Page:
In an industry dominated by giants, it's good to see some of the smaller U.S. tire makers doing well by finding niches. Their ability to succeed in the intensely competitive North American tire market is an example small independent tire dealerships would do well to emulate.
Denman Tire Corp., the Leavittsburg, Ohio, maker of specialty tires, which is celebrating its 75th year in business, is a case in point. Officials at Denman say they are having fun running what two years ago was a business in a ``death spiral,'' as company President Charles R. Wright put it.
Today, thanks to hard work and smart moves by management, Denman is not only making money but planning to expand should business grow as expected within the next few years.
A similar story appears to be happening at Polymer Enterprises Inc. of Greensburg, Pa. It plans to build a second plant for its Specialty Tires of America Inc. subsidiary.
President Donald Mateer said Specialty Tires, which is profitable, debt free and expects revenues in excess of $65 million in 1994, needs the new plant to meet growing customer demand.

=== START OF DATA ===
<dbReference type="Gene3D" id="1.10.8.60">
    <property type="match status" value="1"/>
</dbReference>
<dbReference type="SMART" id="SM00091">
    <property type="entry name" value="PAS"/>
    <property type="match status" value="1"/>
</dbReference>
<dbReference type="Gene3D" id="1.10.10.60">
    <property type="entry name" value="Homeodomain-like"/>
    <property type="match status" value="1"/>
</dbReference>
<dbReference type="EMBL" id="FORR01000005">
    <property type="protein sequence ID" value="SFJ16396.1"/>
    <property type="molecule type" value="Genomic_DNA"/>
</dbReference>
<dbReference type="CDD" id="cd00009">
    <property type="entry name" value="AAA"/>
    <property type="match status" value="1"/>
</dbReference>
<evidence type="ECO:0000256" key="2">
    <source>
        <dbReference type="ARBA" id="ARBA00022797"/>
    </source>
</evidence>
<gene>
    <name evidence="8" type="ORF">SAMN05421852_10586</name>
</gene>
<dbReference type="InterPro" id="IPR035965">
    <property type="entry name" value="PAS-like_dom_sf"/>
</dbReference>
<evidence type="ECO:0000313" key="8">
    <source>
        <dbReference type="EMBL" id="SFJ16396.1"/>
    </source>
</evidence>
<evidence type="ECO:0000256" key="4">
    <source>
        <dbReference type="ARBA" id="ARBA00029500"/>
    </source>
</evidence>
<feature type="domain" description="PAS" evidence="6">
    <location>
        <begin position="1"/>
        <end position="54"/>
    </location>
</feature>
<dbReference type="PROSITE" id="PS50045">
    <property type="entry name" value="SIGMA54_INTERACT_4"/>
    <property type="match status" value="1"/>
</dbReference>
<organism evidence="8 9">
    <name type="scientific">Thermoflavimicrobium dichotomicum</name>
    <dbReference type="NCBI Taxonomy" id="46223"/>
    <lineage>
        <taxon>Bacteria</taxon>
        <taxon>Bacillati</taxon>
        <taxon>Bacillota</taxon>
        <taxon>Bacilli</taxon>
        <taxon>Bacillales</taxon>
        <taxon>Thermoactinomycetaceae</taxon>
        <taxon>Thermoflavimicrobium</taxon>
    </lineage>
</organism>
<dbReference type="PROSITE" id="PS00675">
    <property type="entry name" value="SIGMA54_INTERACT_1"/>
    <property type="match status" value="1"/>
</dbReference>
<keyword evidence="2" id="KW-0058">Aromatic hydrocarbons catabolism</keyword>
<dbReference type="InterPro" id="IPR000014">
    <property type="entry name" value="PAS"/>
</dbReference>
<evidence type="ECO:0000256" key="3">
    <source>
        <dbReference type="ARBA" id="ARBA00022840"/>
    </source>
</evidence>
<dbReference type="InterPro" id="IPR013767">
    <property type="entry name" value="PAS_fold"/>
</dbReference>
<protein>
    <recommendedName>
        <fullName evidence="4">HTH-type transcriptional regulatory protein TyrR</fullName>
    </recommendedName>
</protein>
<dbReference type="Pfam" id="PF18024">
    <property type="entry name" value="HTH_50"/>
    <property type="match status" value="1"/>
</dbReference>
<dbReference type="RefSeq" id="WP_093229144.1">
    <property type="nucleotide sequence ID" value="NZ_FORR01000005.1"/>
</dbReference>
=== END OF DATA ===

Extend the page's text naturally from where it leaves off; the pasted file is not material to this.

There's a lesson here for small independent tire dealerships being squeezed by major retail chains and large tire discounters that use their sheer size to gain economy of scale in tire buying and advertising.
Most industry observers believe small independents simply can't compete against the giants and thus face a bleak future.
The same thing might be said about Denman and Specialty Tires, each but a fraction of the size of manufacturers like Goodyear, Michelin or Bridgestone. Yet they are succeeding.
Like them, small independent tire dealers need to find their niche, keep their costs in line, provide quality products at competitive prices and offer exemplary service.
By so doing, they can overcome the odds and thrive among the big boys of tire retailing.